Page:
Instagram just added video-sharing function, but unfortunately for Glass wearers, it only applies to videos that are shot within the app.

John, who had been testing the limits of Google Glass’ video recording system, noticed that “the voice of the person wearing Glass is very distinct, even when speaking in a quiet voice,” he said, but “the perspective is wide and captures exactly what you’re seeing. I foresee a myriad of uses for showing others how to do something or sharing amazing first person point of view videos.”

For photography, however, “the camera field of view takes a little bit of getting used to. You currently don’t have a preview of the capture area when shooting a photo. Right now I hold still and shoot an image, it appears on the screen, and I adjust my head to frame the photo differently if needed, and take another photo. Video capture is easier because you have a live preview on the display. I love shooting with Glass. The 5mp images and 720 video are pretty good quality, for a tiny camera sitting on my head.”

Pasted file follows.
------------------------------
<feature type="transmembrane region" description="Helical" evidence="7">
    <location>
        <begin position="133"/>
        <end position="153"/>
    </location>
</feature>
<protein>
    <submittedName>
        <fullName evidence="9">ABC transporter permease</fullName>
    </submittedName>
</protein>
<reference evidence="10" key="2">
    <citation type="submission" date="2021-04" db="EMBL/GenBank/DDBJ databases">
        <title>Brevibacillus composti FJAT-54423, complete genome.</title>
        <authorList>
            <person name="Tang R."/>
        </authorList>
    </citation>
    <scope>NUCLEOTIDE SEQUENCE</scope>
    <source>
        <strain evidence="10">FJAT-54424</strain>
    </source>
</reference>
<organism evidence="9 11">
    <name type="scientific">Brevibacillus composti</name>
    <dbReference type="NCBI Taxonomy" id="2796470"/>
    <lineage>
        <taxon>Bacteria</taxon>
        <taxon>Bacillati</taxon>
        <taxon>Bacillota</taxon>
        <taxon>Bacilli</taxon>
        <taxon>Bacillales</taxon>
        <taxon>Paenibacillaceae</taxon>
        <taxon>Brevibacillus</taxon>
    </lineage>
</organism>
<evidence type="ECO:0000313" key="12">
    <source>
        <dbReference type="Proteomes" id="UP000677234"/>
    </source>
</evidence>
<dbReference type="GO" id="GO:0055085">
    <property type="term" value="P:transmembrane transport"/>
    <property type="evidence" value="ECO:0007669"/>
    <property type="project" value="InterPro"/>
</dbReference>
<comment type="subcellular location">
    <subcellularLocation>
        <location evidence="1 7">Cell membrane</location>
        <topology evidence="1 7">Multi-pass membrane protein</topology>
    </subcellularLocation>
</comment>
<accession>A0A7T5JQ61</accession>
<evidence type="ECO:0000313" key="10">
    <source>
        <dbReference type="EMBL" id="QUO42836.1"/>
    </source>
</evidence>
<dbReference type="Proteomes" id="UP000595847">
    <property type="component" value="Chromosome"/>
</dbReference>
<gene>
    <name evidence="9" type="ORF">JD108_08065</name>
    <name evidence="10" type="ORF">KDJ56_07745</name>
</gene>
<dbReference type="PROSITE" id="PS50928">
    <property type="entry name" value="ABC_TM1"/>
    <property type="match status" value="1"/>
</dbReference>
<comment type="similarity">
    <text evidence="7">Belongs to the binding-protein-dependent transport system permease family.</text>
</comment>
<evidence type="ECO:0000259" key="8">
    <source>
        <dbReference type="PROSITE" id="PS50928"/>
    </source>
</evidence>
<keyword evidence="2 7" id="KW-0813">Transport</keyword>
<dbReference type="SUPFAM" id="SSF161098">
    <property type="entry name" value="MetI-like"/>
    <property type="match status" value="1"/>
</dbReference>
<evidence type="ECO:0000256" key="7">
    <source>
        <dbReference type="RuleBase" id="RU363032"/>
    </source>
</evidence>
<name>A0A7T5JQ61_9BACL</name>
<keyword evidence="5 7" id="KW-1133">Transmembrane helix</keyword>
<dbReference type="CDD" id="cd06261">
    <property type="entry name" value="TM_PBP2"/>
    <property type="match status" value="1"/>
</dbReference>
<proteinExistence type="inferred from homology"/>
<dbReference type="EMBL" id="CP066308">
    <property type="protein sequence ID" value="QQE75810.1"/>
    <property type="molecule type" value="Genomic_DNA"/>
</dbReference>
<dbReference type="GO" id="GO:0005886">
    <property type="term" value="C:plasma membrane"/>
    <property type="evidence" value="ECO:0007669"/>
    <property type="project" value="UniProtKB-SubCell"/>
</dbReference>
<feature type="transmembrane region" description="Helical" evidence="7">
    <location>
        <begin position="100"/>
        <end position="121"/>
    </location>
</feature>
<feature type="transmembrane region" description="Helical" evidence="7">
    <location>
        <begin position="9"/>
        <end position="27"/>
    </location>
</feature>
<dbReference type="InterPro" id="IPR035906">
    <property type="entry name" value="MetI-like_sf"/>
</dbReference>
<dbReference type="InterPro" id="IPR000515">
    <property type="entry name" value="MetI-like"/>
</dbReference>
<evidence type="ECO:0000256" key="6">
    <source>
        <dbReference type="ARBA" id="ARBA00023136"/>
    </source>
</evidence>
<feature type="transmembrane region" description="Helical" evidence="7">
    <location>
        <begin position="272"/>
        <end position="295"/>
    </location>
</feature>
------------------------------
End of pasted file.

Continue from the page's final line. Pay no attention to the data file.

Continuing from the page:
Photos were collectively shot by @johnbarnett@jacobsantiago,@nyroamer@marzenk@luciomx,@sweatengine@mimizinne@kevin_ornelas, and @devonglenn.

Publish date: June 21, 2013 © 2020 Adweek, LLC. - All Rights Reserved and NOT FOR REPRINT